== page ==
Yes, German universities have raised the number of Professors for lighting in the last years. Special courses in lighting are being taught within the architectural curriculum. Additionally, institutions like Wismar University or the KTH in Stockholm offer master degrees for architectural lighting. The full master courses reflect that there is a high interest from students around the world. In economic crisis in the building industry these courses offer a useful specialisation in the complex field of architecture.
During my architectural studies I had the opportunity to encounter inspiring teachers like Harald Hofmann - author of the Handbook of Lighting - who provided me with valuable insights into the theory and practice of architectural lighting. This increased my interest in lighting. After my degree I had the chance to deepen my knowledge within an internship at ERCO in the USA. Finally, I received the offer to work at ERCO headquarters in didactic communication in Germany.
Do you consider LED to be the biggest development in lighting technology, and what will be the next 'big thing'?
I regard the LED development as the most important thriving force within the last decade. It changed electrical lighting in architecture, in the automotive sector as well as in airplane technology. LED will be the most relevant light source for the next decade. The next bigger step will be further advances in the implementation of LEDs in luminaires for very efficient optical systems, easy to use interfaces and good solutions for glare control because the rising light intensity will require more sophisticated solutions for visual comfort.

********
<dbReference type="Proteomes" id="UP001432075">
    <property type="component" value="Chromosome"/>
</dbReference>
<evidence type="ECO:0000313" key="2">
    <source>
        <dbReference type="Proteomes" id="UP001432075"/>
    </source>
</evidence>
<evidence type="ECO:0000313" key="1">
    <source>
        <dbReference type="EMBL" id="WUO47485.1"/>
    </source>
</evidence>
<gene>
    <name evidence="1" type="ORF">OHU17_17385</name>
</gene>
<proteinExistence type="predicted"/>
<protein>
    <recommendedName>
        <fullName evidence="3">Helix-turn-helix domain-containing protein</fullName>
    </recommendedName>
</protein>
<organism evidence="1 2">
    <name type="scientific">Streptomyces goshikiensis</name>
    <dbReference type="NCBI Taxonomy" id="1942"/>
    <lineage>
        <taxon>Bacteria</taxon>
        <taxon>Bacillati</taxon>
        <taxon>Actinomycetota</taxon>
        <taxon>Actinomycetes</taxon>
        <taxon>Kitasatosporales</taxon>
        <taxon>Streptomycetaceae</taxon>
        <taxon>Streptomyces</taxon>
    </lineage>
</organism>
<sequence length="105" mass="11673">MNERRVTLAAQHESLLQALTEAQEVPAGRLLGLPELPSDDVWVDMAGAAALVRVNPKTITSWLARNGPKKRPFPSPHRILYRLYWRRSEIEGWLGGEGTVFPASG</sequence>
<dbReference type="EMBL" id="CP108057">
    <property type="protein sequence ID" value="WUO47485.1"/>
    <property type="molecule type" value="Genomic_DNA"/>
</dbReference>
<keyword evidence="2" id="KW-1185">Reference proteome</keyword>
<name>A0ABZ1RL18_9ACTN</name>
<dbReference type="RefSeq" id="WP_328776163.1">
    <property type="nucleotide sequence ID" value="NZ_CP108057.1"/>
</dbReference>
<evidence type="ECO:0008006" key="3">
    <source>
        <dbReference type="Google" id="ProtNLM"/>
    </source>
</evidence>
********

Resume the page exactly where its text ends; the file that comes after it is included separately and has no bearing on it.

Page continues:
ERCO has worked on fabulous residential projects around the world. Have you installed the latest luminaries at your home?
I have ERCO luminaires at home, but not yet the latest edition from this year.
You are a judge on the panel of WAN Lighting Awards 2012. Is there a particular use of technology that you would hope to see amongst the submitted entries?
When it comes to judging luminaires I will definitely be looking for fixtures that use LED technology not only as cool looking luminous pixels, but as efficient optical systems with an appropriate level of visual comfort. It would be interesting to see to which extent designers have developed luminaires that can easily be recycled. Further, the way in which fixtures have already been designed for future upgrades for example using even more efficient LED modules captures my interest. Regarding the projects, I will be looking out where designers have realised sustainable and attractive looking lighting solutions, where LED has been applied beyond the achievement of a technological appearance. I am curious to see which role dynamic coloured light will play or if convincing concepts can also stem from white lighting.
Annalisa Hammond, Editor
Photographer Andika Pradana